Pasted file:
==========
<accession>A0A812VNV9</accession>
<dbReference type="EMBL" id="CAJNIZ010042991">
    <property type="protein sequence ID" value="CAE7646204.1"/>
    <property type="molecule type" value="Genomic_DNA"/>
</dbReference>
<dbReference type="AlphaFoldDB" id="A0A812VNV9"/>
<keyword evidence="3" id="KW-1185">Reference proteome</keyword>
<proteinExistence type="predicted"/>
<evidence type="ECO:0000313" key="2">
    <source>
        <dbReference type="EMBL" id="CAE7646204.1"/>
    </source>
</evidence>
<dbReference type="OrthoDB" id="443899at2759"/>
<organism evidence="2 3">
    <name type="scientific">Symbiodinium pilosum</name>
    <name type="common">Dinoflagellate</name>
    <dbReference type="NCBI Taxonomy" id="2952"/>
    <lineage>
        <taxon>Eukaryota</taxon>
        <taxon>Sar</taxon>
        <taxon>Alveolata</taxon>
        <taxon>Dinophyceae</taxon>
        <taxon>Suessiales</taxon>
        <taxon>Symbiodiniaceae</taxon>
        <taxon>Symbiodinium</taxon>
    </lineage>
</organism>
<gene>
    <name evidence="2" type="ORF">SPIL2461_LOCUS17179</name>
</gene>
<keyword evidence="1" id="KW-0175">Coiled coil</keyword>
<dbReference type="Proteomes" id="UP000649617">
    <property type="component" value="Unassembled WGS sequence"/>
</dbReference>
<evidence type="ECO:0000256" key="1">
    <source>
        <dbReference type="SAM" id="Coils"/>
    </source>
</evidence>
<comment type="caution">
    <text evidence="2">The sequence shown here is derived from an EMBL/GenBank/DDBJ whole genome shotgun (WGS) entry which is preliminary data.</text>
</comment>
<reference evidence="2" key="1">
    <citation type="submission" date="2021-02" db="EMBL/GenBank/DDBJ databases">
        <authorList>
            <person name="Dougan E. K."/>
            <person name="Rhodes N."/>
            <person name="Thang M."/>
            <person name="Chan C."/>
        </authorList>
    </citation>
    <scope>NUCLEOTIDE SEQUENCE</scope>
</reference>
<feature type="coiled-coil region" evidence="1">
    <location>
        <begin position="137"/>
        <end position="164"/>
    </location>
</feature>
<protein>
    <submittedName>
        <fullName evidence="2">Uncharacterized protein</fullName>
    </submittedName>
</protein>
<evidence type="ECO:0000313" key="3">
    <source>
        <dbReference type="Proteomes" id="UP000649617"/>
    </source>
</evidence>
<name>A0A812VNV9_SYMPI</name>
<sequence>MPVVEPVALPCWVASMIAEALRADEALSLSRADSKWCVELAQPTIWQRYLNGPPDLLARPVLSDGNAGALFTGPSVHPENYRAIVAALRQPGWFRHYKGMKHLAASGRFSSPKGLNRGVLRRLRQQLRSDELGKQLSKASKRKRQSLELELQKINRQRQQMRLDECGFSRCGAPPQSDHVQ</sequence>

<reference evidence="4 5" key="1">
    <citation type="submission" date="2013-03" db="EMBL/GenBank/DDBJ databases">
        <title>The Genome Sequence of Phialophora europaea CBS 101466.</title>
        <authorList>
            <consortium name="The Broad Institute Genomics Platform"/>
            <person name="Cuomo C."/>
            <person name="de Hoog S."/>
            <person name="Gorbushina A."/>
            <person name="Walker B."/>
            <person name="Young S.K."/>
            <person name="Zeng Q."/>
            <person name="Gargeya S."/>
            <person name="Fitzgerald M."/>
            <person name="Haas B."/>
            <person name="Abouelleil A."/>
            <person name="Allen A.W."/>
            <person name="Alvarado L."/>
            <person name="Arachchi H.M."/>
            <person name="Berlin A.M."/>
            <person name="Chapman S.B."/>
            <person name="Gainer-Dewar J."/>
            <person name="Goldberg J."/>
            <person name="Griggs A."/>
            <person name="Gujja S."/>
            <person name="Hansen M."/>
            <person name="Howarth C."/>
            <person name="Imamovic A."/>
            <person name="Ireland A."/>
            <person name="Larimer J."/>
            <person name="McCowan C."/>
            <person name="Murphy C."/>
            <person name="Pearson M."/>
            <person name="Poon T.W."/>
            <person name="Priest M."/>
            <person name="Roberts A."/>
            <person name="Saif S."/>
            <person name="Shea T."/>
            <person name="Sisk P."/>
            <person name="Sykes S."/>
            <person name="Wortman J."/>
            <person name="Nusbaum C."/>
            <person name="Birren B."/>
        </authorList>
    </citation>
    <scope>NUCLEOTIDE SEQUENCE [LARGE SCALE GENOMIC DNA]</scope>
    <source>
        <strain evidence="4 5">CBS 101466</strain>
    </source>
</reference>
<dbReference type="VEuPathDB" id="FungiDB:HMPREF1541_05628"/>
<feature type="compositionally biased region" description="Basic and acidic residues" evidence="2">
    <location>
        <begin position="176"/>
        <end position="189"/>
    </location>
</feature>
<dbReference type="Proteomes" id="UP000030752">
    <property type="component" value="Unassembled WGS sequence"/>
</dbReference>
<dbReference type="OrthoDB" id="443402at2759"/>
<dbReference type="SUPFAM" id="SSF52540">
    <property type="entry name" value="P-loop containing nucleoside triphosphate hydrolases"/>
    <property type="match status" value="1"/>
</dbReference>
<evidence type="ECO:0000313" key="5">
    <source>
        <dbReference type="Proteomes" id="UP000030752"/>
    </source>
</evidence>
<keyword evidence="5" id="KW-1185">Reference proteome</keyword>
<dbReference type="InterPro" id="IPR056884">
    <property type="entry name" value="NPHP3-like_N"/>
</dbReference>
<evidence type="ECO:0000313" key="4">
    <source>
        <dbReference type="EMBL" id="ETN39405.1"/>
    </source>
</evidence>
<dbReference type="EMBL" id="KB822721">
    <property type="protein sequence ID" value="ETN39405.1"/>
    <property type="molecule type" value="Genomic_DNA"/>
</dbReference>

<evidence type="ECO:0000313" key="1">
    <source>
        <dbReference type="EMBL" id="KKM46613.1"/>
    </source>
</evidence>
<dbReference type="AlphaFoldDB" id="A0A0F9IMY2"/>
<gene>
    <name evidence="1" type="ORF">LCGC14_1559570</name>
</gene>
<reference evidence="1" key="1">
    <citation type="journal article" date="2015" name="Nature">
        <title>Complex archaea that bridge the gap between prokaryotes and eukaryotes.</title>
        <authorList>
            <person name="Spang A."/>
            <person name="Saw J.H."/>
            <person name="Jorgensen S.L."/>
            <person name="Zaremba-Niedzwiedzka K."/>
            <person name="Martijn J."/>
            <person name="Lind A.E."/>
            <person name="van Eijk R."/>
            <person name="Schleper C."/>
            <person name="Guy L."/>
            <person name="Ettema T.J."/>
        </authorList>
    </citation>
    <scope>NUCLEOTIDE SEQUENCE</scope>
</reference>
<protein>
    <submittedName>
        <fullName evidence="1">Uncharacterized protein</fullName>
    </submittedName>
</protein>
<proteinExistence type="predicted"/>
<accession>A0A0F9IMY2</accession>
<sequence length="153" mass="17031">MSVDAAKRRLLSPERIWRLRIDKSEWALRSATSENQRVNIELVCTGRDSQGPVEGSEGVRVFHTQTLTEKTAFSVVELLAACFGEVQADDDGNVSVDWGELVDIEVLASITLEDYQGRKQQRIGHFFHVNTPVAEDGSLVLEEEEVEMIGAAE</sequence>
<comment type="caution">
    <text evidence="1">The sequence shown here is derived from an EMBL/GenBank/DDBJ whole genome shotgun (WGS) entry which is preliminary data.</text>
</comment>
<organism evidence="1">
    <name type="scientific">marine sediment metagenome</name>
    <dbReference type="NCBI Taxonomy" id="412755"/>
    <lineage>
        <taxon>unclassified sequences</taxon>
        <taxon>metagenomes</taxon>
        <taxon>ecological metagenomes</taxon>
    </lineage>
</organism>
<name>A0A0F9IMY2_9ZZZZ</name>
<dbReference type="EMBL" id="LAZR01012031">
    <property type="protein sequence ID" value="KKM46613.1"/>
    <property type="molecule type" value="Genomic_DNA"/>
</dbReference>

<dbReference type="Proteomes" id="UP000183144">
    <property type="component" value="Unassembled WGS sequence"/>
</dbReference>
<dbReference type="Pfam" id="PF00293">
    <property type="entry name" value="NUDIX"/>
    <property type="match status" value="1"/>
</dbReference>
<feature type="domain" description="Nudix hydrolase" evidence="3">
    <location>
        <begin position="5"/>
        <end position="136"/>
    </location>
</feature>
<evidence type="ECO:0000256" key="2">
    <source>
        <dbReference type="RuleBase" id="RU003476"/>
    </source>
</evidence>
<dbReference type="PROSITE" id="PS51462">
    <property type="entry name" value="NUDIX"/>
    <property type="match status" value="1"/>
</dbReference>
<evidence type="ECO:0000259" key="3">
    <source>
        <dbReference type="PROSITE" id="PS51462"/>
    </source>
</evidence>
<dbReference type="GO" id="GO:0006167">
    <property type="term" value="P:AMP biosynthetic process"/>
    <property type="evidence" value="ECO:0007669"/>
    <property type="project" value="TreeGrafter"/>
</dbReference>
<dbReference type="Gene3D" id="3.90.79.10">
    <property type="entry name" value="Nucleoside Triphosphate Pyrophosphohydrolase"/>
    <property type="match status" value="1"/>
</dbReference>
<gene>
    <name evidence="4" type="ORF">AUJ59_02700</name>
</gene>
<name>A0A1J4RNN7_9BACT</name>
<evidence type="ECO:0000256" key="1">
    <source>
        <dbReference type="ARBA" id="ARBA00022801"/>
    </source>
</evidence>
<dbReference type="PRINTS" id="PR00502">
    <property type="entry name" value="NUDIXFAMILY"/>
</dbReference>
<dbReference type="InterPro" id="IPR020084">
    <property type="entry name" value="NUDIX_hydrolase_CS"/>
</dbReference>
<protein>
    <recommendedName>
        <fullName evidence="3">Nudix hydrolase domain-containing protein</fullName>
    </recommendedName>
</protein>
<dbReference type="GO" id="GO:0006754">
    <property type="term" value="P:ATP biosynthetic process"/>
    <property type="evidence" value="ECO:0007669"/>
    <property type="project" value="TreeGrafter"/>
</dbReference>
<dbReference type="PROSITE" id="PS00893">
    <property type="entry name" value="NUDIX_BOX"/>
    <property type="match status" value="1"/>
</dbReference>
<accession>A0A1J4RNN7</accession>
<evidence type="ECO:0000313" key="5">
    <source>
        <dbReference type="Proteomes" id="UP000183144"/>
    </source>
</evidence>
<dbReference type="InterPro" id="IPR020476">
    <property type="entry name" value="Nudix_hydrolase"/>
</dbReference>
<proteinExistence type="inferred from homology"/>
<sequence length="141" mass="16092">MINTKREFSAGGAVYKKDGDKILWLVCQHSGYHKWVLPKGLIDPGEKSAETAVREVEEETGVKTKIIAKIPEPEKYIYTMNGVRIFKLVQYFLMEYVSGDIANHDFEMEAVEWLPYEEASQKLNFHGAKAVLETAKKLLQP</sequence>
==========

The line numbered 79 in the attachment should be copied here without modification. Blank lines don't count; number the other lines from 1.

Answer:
            <person name="de Hoog S."/>